M. Quader, G. Daggard, R. Barrow, S. Walker, and M.W. Sutherland, Allelopathy, DIMBOA production and genetic variability in accessions of Triticum speltoides, J. Chem. Ecol. 27, 747–760 (2001).PubMedCrossRefGoogle Scholar
  31. 31.
    I. S. Fomsgaard, Chemical ecology in wheat plant—Pest interactions. How the use of modern techniques and a multidisciplinary approach can throw new light on a well-known phenomenon: Allelopathy, J. Agric. Food Chem. 54, 987–990 (2006).PubMedCrossRefGoogle Scholar
  32. 32.
    H. Wu, J. Pratley, W. Ma, and T. Haig, Quantitative trait loci and molecular markers associated with wheat allelopathy, Theor. Appl. Genet. 107, 1477–1481 (2003).PubMedCrossRefGoogle Scholar
  33. 33.
    H. Wu, J. Pratley, D. Lemerle, and M. An, Biochemical basis for wheat seedling allelopathy on the suppression of annual ryegrass, (Lolium rigidum), J. Agric. Food Chem. 50, 4567–4571 (2002).PubMedCrossRefGoogle Scholar
  34. 34.
    Z. Huang, T. Haig, H. Wu, M. An, and J. Pratley, Correlation between phytotoxicity on annual ryegrass (Lolium rigidum) and production dynamics of allelochemicals within root exudates of an allelopathic wheat, J. Chem. Ecol. 29, 2263–2279 (2003).PubMedCrossRefGoogle Scholar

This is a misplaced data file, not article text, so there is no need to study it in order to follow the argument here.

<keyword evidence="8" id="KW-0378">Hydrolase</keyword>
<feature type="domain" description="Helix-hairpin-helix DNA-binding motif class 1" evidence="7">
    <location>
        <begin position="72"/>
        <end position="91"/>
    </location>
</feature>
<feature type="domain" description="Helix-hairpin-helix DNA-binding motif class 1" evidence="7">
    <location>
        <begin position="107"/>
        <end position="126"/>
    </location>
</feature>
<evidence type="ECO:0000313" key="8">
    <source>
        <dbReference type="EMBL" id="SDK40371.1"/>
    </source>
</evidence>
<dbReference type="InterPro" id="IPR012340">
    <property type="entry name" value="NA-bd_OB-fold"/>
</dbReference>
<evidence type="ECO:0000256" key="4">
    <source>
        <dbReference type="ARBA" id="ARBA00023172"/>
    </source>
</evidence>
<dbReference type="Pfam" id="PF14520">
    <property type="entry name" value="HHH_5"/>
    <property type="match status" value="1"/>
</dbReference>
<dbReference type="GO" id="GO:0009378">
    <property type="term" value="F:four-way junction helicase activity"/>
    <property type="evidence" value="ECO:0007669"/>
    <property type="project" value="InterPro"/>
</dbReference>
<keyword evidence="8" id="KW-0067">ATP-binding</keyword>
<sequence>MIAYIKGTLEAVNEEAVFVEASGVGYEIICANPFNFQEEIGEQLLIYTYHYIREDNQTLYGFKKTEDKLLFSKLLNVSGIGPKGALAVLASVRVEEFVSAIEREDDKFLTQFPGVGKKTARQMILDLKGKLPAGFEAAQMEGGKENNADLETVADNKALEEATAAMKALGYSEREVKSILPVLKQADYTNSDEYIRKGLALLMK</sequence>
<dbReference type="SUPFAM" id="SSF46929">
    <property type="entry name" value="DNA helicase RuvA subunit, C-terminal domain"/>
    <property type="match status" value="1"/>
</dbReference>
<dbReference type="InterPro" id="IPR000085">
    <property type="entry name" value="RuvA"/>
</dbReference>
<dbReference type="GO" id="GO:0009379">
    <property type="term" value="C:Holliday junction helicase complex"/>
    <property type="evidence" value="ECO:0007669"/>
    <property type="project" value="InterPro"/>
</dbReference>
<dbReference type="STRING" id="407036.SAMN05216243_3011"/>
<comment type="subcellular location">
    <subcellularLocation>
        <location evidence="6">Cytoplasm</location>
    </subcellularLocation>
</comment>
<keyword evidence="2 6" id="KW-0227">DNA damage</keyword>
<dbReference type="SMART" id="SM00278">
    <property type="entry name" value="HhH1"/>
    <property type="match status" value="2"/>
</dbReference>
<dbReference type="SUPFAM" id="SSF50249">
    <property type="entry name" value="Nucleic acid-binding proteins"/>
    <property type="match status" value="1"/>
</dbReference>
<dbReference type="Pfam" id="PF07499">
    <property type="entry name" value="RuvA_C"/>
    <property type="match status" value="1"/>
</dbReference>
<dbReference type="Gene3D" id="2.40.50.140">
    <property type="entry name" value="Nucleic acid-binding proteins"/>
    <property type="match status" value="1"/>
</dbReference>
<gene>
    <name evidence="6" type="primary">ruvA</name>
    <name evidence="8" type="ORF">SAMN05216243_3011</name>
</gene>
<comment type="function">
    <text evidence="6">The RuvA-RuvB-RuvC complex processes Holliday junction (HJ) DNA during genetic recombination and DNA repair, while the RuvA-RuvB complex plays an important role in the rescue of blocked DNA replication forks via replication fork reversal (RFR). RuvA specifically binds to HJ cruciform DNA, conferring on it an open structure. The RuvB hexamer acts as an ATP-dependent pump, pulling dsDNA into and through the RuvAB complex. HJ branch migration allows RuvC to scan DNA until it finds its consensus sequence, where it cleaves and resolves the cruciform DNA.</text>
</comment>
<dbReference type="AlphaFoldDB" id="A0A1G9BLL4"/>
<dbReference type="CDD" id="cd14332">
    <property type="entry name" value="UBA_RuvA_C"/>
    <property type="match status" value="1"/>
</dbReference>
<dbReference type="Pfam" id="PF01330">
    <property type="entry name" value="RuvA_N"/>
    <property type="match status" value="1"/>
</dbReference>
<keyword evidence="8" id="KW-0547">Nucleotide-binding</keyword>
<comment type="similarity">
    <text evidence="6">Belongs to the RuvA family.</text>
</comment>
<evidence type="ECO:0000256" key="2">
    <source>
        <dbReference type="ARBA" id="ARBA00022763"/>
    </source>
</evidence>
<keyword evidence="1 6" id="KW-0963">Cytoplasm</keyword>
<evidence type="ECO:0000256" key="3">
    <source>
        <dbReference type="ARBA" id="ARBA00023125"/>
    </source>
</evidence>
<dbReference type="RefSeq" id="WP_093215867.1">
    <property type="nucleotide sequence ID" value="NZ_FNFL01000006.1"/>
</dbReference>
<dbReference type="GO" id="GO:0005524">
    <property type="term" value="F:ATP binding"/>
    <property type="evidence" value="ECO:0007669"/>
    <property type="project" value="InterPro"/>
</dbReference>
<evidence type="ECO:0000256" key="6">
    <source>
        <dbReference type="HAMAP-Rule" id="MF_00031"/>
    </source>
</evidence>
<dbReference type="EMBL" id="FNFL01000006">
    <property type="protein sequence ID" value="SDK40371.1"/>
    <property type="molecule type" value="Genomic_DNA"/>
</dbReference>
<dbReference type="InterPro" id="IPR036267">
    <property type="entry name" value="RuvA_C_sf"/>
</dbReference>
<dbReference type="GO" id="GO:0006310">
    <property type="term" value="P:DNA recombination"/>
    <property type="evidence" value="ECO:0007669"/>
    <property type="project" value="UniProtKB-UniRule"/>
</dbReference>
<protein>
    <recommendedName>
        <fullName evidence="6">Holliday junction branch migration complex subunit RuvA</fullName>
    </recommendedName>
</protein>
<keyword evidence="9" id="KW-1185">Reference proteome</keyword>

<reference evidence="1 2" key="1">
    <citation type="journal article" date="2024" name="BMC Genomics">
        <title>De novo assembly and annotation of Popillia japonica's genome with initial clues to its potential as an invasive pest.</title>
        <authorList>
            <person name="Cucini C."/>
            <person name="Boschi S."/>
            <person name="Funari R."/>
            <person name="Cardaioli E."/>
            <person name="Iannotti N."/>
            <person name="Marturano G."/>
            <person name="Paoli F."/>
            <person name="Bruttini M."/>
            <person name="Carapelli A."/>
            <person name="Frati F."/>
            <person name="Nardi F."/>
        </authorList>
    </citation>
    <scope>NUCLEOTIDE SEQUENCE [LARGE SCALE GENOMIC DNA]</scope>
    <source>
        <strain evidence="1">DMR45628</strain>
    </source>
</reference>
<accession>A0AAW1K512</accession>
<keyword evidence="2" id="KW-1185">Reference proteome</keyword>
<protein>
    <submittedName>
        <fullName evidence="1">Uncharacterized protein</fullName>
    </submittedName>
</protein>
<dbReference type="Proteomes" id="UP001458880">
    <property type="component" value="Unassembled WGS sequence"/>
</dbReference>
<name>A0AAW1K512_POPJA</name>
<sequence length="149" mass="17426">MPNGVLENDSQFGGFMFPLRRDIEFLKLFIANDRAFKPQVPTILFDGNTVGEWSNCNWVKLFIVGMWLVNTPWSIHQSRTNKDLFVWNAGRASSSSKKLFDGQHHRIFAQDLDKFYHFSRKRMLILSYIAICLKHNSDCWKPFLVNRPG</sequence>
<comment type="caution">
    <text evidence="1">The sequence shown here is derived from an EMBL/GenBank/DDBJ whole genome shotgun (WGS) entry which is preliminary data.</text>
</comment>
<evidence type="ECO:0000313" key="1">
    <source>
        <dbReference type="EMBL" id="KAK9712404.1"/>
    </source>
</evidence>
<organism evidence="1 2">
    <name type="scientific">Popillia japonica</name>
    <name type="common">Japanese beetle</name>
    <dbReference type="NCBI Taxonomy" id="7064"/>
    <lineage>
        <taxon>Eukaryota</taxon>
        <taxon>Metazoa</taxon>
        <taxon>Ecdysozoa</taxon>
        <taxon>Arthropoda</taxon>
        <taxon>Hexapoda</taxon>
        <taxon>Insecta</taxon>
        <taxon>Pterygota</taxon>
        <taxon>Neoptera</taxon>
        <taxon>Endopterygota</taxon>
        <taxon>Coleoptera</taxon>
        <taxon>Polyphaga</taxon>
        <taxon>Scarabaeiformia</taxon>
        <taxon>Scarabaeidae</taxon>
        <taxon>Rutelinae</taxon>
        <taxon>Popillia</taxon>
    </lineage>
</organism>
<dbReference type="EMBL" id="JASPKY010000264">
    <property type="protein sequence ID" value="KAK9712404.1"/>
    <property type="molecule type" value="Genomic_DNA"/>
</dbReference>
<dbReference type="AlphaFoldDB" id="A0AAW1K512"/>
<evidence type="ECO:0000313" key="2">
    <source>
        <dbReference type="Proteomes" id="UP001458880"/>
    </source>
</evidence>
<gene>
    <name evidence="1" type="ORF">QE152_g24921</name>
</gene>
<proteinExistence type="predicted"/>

35. 35.
    J. Chunghong, P. Kudsk, and S. K. Mathiassen, Joint action of benzoxazinone derivatives and phenolic acids, J. Agric. Food Chem. 54, 1049–1057 (2006).CrossRefGoogle Scholar
  36. 36.
    R. W. Gagliardo and W. S. Chilton, Soil transformation of 2(3H)-benzoxazolone of rye into phytotoxic 2-amino-3H-phenoxazin-3-one, J. Chem. Ecol. 18, 1683–1691 (1992).Google Scholar
  37. 37.
    F. A. Macías, D. Marín, A. Oliveros-Bastidas, D. Castellano, A. M. Simonet, and J. M. G. Molinollo, Structure-activity relationship (SAR studies of benzazinones, their degradation products, and analogues). Phytoxicity on problematic weeds Avena fatua L. and Lolium regidum Gaud., J. Agric. Food Chem. 54, 1040–1048 (2006).PubMedCrossRefGoogle Scholar